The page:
import numpy as np import matplotlib.pyplot as plt from sklearn.covariance import EllipticEnvelope from sklearn.datasets import load_wine from sklearn.svm import OneClassSVM classifiers = { "Empirical Covariance": EllipticEnvelope(support_fraction=1.0, contamination=0.25), "Robust Covariance": EllipticEnvelope(contamination=0.25), "OCSVM": OneClassSVM(nu=0.25, gamma=0.35), } colors = ["m", "g", "r"] legend2 = {} X2 = load_wine()["data"][:, [5, 9]] # Learn a frontier for outlier detection with several classifiers xx2, yy2 = np.meshgrid(np.linspace(-1, 5.5, 500), np.linspace(-2.5, 16, 500)) for i, (clf_name, clf) in enumerate(classifiers.items()): plt.figure(2) clf.fit(X2) Z2 = clf.decision_function(np.c_[xx2.ravel(), yy2.ravel()]) Z2 = Z2.reshape(xx2.shape) legend2[clf_name] = plt.contour( xx2, yy2, Z2, levels=[0], linewidths=2, colors=colors[i] ) legend2_values_list = list(legend2.values()) legend2_keys_list = list(legend2.keys()) # Plot the results plt.figure(2) plt.title("Outlier detection on a dataset") plt.scatter(X2[:, 0], X2[:, 1], color="blue") plt.xlim((xx2.min(), xx2.max())) plt.ylim((yy2.min(), yy2.max())) plt.legend( ( legend2_values_list[0].collections[0], legend2_values_list[1].collections[0], legend2_values_list[2].collections[0], ), (legend2_keys_list[0], legend2_keys_list[1], legend2_keys_list[2]), loc="upper center", ) plt.ylabel("magnesium") plt.xlabel("proanthocyanins") plt.show()

Detecting outliers using robust covariance technique.

It displays a scatter plot showing the decision boundaries of all three classifiers that helps to identify the inliers and the outliers. Notice that the data points are concentrated in one place that shows the inliers.

It can be interpreted from the results that:

Empirical covariance: The magenta decision boundary covers significant data points, but it is influenced by the diverse and dissimilar patterns in the dataset.

Robust covariance: The green decision boundary covers the main data points, but it has an assumption that the data should be Gaussian distributed and the results are influenced by it.

One class SVM: The red decision boundary covers most of the data points as it does not assume any parametric form of the data distribution.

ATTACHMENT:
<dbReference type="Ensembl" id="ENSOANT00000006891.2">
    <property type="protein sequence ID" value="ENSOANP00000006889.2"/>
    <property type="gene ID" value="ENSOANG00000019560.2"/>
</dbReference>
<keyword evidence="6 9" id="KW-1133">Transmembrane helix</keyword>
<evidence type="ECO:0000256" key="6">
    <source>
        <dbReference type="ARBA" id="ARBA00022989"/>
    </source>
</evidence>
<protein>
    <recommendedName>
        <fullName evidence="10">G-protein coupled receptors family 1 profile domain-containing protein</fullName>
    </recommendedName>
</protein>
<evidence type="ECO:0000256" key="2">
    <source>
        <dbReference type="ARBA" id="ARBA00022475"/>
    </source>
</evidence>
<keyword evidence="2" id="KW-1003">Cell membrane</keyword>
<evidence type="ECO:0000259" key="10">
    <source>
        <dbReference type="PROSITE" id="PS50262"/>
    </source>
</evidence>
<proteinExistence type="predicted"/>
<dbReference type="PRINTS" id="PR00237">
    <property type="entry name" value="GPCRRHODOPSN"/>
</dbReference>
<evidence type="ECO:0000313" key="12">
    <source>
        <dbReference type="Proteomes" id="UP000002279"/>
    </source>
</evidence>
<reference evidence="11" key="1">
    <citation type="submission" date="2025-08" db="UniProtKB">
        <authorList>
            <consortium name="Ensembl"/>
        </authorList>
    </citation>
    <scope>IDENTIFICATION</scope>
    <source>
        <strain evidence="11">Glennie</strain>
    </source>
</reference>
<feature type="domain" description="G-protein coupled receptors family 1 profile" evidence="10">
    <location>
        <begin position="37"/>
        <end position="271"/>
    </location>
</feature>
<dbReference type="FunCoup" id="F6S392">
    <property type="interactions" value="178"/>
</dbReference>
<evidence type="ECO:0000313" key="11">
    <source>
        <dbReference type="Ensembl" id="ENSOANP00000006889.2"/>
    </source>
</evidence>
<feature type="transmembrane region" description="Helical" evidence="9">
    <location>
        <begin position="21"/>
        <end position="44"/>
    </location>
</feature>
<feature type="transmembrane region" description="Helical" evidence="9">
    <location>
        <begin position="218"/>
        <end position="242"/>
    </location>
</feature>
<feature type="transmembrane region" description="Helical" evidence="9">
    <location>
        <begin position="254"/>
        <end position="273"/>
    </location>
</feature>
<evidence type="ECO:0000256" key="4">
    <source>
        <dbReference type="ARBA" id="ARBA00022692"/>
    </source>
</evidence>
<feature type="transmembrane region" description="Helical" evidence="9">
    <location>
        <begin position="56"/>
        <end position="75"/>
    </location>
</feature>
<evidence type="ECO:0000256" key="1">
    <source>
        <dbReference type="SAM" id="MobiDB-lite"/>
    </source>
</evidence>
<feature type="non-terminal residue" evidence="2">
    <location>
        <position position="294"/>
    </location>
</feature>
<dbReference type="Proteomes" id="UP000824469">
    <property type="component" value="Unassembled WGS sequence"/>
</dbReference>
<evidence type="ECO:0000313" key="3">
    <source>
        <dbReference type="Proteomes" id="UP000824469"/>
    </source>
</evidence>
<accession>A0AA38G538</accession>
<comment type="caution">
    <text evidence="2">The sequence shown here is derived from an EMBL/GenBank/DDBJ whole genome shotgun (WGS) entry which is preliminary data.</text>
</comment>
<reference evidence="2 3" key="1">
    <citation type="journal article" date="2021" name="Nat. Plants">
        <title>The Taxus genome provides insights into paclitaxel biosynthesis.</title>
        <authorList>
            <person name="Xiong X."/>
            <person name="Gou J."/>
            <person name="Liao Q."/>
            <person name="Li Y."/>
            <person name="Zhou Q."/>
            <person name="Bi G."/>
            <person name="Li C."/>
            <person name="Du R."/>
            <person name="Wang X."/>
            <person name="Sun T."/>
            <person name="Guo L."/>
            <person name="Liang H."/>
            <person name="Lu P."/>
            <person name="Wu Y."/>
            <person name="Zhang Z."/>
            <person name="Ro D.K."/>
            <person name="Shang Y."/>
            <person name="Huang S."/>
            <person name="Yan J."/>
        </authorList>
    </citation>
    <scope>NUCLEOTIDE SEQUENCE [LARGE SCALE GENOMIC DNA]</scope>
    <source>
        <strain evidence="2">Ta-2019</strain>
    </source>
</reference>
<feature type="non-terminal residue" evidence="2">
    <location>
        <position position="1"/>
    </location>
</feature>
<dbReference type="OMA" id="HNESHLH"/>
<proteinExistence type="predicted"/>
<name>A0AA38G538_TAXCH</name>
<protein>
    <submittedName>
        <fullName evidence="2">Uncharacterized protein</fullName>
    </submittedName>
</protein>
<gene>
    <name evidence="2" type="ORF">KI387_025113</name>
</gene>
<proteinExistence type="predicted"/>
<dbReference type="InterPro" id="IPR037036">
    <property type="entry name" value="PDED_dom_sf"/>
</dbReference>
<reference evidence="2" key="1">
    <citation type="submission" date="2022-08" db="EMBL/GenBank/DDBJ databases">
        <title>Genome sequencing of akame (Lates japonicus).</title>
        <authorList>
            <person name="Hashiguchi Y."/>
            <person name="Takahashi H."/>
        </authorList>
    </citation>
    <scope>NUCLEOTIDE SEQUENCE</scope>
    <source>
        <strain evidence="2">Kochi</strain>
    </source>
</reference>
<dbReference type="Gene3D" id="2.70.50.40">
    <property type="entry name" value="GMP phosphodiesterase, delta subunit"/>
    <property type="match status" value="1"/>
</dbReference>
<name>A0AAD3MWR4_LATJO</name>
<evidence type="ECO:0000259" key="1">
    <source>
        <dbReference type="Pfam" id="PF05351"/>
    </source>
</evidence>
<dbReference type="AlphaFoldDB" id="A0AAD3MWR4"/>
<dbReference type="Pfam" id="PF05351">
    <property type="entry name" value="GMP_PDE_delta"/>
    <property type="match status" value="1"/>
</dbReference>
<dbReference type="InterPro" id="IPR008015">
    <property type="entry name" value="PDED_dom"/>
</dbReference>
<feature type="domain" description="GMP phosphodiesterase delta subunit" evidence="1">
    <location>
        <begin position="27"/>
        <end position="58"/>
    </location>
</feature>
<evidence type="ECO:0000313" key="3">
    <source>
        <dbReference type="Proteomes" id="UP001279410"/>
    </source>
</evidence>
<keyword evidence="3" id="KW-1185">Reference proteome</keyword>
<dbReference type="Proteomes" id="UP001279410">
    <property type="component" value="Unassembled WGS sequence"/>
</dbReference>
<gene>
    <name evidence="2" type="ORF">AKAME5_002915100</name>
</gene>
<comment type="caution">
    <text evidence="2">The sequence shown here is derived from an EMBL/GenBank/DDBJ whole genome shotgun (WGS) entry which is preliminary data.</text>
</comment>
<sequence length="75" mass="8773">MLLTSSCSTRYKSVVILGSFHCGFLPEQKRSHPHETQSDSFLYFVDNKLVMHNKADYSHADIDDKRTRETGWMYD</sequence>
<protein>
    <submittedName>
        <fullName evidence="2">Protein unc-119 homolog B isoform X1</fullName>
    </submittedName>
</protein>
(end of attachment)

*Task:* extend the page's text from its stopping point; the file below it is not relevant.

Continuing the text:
Both the codes follow the same syntax, so here is an explanation that elaborates on both codes.

Note:The variable names used in the explanation may differ from the code variables as 1 and 2 are added in front of the variables from example 1 and 2 respectively.

**Lines 1–5:**Import the required method and libraries.**Lines 7–10:**Create a`classifiers`

dictionary that contains the outlier detection models.**Empirical Covariance**: Contains an instance of`EllipticEnvelope`

with`support_factor`

1 and`contamination`

0.25.**Robust Covariance**: Contains an instance of`EllipticEnvelope`

with`contamination`

0.25.**OCSVM**: Contains an instance of`OneClassSVM`

with`nu`

0.25 and`gamma`

0.35.

**Lines 13–14:**Create an array for the decision boundary`colors`

i.e. magenta, green and red; and an empty dictionary for`legend`

.**Line 17:**Load the wine dataset and select the two columns to create a 2D matrix.**Line 20:**Create a 2D grid with the ranges`0`

to`6`

and`1`

to`4.5`

and store the coordinates in`xx`

and`yy`

variables.**Lines 22–27:**Create a loop that iterates through the`classifier`

dictionary and perform the following tasks for each classifier:Create a new figure using

`figure()`

to ensure a separate figure for each classifier's decision boundary is plotted.Fit the model on the data

`X`

using`fit()`

.Obtain the anomaly score for each data point in the grid using

`decision_function()`

.Reshape the

`Z`

array containing the anomaly scores according to the`xx`

grid shape.Create a contour plot using

`contour()`

to visualize the .decision boundary Where the anomaly score is zero.

**Lines 29–30:**Create two lists; one for the`keys`

and other for the corresponding`values`

from`legend1`

.**Lines 33–35:**Create a plot and set its title, set the coordinates, and add the required annotations.**Lines 37–38:**Set the maximum and minimum limits of the x-axis and the y-axis, respectively.**Lines 40–47:**Add the`legend`

to the plot and set the values from the collection. Use`loc`

to define the position of the legend.**Lines 50–51:**Label the x-axis and y-axis. In this case, we are using the wine dataset to label according to the columns used.**Line 53:**Use`show()`

to display the created plot.

We can use different unsupervised techniques to detect anomalies on the same dataset and present them in a scatter plot to get a better understanding of the normal and anomalous data points. We can implement it using the following steps:

Generate or import sample dataset.

Apply different classifiers to it and record their result.

Plot the figure for each classifier to visualize the results. The data points that are away from the decision boundaries are considered an anomaly.

In this code, we applied empirical covariance, robust covariance, and one-class SVM to the wine dataset to compare the results. It can be observed that overall, one class SVM produces comparatively more precise results because it does not assume any parametric form of the data distribution.

Copyright ©2024 Educative, Inc. All rights reserved

TRENDING TOPICS